A BILL proposing a crackdown on the sales of fireworks and which has Government support receives its crucial Second Reading today (February 28th).
Fireworks would only be allowed to be sold for three weeks up to 5 November. Sales would also be restricted to packs costing at least £10, under MP Bill Tynan's proposal. His private members bill aims to reverse the trend towards year-round firework displays and the misuse that cause misery to residents, pets and wild animals.
The Bill has massive support from the general public and has strong cross-party support, as MPs realise that the public are calling for tough restrictions on the use of fireworks.
Stricter licensing governing the retail sale of fireworks will be imposed, with a legal requirement for retailers to keep records of people purchasing fireworks for private events, such as weddings and anniversaries.
Fireworks required for the celebration of cultural festivals such as Diwali and Chinese New Year will be covered by the provisions of the Bill, although the emphasis on large-scale celebrations will be towards organised displays.
Mr Tynan, Labour MP for Hamilton South, has been working on the bill with the Convention of Scottish Local Authorities (CoSLA) Fireworks Task Group and the Guide Dogs for the Blind Association.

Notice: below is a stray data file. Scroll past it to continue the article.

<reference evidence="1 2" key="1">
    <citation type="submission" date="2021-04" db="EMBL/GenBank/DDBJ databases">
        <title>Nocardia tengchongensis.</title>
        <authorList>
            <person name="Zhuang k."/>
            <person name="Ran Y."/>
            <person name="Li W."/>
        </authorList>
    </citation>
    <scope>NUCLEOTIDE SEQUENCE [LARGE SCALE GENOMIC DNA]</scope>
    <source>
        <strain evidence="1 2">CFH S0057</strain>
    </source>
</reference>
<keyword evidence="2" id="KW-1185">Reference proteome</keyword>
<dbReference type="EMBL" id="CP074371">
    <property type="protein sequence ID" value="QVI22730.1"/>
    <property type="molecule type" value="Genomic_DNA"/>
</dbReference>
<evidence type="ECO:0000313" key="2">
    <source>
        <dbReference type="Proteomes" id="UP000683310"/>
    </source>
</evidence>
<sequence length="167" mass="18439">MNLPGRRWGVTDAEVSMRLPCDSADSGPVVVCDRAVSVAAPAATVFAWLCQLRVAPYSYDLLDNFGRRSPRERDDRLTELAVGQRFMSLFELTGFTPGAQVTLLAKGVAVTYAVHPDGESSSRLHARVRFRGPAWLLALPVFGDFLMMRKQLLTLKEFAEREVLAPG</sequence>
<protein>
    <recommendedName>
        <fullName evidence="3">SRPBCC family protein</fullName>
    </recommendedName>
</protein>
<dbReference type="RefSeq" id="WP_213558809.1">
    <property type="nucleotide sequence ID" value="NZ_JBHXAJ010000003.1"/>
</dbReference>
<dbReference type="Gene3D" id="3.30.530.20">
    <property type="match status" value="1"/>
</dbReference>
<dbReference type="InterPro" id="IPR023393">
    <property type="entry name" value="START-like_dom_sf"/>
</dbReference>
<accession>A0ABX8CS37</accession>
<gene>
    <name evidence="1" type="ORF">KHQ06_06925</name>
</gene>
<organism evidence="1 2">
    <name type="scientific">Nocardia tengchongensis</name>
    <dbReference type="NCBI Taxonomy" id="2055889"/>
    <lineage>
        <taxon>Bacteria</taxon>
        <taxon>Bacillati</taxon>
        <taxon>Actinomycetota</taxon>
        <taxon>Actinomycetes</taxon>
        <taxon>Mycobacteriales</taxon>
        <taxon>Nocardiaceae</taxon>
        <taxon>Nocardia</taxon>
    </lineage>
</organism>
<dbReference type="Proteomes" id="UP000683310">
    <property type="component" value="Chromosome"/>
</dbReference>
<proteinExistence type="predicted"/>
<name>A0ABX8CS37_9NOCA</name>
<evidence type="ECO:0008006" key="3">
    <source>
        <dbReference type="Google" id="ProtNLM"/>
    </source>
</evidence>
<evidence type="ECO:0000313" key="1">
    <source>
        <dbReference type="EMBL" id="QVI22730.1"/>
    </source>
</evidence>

"The misery caused to the general public and domestic and wild animals by the misuse of fireworks is a growing problem all over the UK," he said. "Lack of licensing of retail outlets, periods of sale and noise levels, together with problems with importation, distribution and storage, all contribute to the nuisance use of fireworks. This will promote the responsible use of fireworks by limiting the hours of the day, confining general sale to the public to a relatively short period before 5 November."
The Government have been taken aback by the depth of public feeling against the misuse of fireworks and the demands for stricter controls on their sale and use, and has thrown its weight behind Mr Tynans Bill, which strengthens its chance of success.
Consumer Affairs Minister Melanie Johnson spoke in favour of Mr Tynans Bill, saying: "It aims to put an end to neighbourhood nuisance and anti-social behaviour that is so often seen around bonfire night and beyond, and I welcome it wholeheartedly," she said. "I know the misery that fireworks can cause. There is too much noise, with fireworks being let off late into the night and lasting for far too long beyond the traditional fireworks season."
On the package of measures being put forward, Mr Tynan commented: "We need to deal with fireworks in an effective and comprehensive way. This means controlling and monitoring them from when they are unloaded at Felixstowe or Bootle, to how they are then stored and sold and then limiting the consequences of their use through maximum decibel levels and restrictions on who they can be sold to."
In addition to those areas covered in the draft Bill discussions and consultations are continuing about how best to tackle the issue of noise levels and it is expected that, once these are complete an addition to the Bill will be made to tackle this important area.